There’s Nothing That Can Happen

6 months ago Massachusetts decriminalized cannabis possession, imposing a $100 fine/citation instead of criminal penalties. Now it appears that police are almost ready to give up issuing the citations because people are simply refusing to pay.

Pot law leaves cops high & dry –

Thumbing their noses at the state’s lax new pot law, Bay State stoners are brazenly lighting up in front of cops and then refusing to pay fines – leading some frustrated police chiefs to all but give up the fight.

Local police report widespread defiance of the six-month-old law, and a Herald review shows a vast majority of potheads cited by cops blowing off their $100 fines.

All told, a staggering 83 percent of 415 tokers cited in Boston since the law took effect in January have refused to pony up the $100, a Herald review shows.

In Braintree, 15 of 28 citations went unpaid, while in Brookline 26 of 33 blew off the fines.

Somerville Deputy Chief Paul Upton said his officers are now writing few if any citations, in part because enforcing the law costs more money than it’s worth.

“If we send an officer to court, it’s going to cost us $250,” Upton said. “We’re not getting a lot of (citations) written.”

In Milton, Chief Wells said the new pot law is unenforceable because there’s nothing encouraging scofflaws to pay fines or even give their real names to police.

Berkshire District Attorney David Capeless, head of the state prosecutors group that fought against relaxing pot sanctions, said, “It’s exactly what we were afraid of, and what we predicted would happen. They’d issue citations, and they’d be ignored.”

Proponents argued pot convictions made youthful indiscretions into lifelong liabilities. But while unpaid parking tickets can cost drivers their licenses, unpaid pot fines carry no repercussions.

“There’s nothing that can happen,” Capeless said.

The law allows non-payers to be taken to Court, but the only penalty that can be imposed on them is the $100 fine.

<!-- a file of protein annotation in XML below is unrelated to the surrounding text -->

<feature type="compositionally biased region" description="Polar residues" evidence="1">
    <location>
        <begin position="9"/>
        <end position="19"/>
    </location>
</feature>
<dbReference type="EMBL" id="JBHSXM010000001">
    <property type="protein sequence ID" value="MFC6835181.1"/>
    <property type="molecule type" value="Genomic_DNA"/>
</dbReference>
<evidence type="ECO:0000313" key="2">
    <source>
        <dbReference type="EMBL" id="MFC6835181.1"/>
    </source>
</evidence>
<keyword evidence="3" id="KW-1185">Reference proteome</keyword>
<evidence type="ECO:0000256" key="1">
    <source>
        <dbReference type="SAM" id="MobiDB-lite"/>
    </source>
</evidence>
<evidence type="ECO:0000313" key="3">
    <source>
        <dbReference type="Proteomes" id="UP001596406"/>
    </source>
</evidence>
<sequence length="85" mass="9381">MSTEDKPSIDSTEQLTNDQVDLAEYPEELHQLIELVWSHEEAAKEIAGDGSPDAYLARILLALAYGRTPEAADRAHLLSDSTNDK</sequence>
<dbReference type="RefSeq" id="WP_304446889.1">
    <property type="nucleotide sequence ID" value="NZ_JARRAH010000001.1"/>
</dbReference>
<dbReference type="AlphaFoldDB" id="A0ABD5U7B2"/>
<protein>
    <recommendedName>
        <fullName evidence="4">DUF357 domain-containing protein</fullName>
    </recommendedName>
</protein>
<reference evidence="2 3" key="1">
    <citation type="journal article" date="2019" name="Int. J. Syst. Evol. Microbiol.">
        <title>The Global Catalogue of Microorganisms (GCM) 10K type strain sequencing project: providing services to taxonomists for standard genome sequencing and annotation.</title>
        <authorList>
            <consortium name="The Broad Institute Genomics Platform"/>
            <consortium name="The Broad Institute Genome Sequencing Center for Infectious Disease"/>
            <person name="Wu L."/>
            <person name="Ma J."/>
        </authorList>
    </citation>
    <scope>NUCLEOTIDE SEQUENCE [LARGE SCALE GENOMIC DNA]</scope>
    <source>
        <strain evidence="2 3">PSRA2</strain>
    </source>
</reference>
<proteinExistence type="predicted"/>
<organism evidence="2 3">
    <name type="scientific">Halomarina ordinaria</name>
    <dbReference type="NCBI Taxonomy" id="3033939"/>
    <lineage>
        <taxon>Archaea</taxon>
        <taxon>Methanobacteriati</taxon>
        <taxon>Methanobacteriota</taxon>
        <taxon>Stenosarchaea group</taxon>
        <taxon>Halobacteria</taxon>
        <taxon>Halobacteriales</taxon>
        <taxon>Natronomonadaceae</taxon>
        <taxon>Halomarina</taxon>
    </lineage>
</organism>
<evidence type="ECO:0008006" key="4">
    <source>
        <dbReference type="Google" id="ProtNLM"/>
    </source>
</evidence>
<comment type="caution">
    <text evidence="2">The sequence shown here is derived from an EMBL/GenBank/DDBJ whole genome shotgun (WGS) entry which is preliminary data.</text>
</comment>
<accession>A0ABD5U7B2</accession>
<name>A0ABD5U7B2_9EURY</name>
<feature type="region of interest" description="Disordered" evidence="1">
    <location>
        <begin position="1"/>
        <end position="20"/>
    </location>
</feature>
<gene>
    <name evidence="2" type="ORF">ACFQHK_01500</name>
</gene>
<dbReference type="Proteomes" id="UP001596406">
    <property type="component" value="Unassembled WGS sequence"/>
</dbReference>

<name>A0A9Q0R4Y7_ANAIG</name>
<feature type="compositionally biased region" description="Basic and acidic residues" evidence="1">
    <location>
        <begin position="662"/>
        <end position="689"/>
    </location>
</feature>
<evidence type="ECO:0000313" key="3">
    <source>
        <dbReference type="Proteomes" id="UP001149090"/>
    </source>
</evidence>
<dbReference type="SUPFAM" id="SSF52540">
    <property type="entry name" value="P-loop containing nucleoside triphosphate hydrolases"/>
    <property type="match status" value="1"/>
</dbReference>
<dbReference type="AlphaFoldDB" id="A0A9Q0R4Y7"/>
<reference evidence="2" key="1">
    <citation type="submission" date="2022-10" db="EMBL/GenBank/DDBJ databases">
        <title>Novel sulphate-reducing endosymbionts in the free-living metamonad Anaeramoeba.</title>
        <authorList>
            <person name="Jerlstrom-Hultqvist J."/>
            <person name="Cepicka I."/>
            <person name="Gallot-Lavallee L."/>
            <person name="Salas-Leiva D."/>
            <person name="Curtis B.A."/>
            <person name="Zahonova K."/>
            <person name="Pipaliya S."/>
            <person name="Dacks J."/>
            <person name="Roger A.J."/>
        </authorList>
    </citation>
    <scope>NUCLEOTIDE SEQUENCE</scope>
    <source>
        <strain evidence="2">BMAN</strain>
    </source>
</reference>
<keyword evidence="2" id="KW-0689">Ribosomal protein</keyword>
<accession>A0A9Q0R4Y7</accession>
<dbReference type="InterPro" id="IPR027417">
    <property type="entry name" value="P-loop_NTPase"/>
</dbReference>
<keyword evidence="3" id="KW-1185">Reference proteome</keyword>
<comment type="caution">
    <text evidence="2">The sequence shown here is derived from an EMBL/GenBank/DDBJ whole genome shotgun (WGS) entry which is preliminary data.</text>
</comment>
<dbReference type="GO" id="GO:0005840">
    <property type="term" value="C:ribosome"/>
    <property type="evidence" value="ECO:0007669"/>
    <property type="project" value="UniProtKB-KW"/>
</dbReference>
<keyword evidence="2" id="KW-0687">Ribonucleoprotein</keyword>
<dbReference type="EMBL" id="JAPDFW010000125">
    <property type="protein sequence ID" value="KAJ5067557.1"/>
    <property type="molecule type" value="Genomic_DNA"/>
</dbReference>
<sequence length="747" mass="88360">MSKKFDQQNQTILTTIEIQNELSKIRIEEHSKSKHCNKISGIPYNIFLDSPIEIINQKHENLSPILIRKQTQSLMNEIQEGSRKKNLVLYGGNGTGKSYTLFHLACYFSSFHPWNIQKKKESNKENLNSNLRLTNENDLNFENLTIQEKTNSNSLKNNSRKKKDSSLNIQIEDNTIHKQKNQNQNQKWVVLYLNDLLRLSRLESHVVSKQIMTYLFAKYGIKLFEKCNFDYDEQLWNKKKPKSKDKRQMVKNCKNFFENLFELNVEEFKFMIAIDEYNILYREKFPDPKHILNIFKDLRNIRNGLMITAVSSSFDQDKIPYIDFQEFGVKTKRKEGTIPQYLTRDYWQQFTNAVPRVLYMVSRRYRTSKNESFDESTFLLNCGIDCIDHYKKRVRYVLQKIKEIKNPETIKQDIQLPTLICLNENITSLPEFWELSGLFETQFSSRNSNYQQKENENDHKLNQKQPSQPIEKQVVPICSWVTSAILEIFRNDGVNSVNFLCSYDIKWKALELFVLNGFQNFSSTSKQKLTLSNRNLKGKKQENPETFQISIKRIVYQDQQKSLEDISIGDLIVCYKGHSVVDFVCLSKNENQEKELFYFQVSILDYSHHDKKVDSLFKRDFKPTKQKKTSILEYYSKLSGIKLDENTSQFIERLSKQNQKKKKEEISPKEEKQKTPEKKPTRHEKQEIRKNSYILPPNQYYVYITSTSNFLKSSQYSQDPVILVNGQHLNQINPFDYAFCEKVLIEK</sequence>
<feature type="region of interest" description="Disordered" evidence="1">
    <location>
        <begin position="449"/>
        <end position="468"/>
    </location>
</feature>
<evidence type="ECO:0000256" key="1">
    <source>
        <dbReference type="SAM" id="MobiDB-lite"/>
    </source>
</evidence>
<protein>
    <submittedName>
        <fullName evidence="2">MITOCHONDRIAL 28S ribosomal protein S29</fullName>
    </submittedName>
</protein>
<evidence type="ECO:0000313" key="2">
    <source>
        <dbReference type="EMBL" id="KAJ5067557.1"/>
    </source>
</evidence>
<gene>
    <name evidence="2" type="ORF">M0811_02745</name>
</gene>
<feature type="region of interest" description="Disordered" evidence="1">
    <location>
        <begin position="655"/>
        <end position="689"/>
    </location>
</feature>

If Canada ever resurrects the notion of decriminalization, this model is one that should be looked at as providing a workable interim solution on the way to outright legalization.



  1. Anonymous on

    Always plead not guilty.Overloading the courts and “inconveniencing” the oppressors is an effective strategy towards changing the laws.

  2. Anonymous on

    instead of collecting a fine they should get a bullet in the foot

  3. Anonymous on

    Spelling failure in the above; Don’t sing, SIGN under duress and protest etc. 🙂 ( Or better yet, don,t sign at all !!! )

  4. Anonymous on

    Hell no, Don,t pay anything EVER as long you haven,t put your signature for anything.

    It’s THEIR implementation on us, we don’t have an obligation to pay them anything as long as we haven t given them our consent to charge us.

    Dont let fear get the better of you guys PLEASE!

    Go check out Robert Arthur Menard on Youtube or grasp the pic at

    Thanks for the oportunity to have my say.

  5. Moses on

    Pay the fines and behave, freakin’ geeks, because they can always make the laws harder. And we out in the jail-states will never get decriminalization passed because of this blatant retardedness on ya’lls part.

  6. Anonymous on

    I WISH Canada would ressurect the idea of decriminalization. However, we seem to be going to opposite direction, for all the wrong reasons. But, they think they are the right reason. They.

  7. joka711 on

    as a mass resident i’m a little upset. i know times are tough but just pay the fine. ya i know some of us are a little lazy…forgetful maybe but c’mon 6 months ago if you got busted it’d be a lot worse….so pay up!

  8. Anonymous on

    although i suspect the cops of exagerating, anyone lighting up and blowing smoke into the cops faces are just plain retarded. Were trying to get it legalized and prove that smokers are responsible this just gives the corrupt politician swine ammo.